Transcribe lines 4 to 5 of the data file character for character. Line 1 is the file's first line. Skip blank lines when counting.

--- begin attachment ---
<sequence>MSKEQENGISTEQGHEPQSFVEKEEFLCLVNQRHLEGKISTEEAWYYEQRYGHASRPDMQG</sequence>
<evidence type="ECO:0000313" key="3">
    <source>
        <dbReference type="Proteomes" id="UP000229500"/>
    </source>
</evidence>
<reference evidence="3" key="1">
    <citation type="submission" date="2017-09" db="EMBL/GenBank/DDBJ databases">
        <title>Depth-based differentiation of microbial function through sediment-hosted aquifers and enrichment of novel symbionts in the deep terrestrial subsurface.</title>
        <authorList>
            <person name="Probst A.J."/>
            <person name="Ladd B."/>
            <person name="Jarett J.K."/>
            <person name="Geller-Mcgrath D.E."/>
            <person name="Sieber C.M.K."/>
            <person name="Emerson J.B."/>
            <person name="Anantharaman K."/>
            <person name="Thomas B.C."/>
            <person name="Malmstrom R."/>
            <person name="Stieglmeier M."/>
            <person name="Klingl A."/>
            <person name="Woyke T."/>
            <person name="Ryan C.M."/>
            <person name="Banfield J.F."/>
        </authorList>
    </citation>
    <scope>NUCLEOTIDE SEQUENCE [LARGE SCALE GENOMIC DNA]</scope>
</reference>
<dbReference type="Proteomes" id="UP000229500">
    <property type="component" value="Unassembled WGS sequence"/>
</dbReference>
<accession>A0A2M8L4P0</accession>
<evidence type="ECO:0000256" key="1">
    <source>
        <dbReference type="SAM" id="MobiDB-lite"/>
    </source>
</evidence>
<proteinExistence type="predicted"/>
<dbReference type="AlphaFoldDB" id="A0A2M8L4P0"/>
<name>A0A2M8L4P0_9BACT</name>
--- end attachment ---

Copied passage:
        <dbReference type="Proteomes" id="UP000229500"/>
    </source>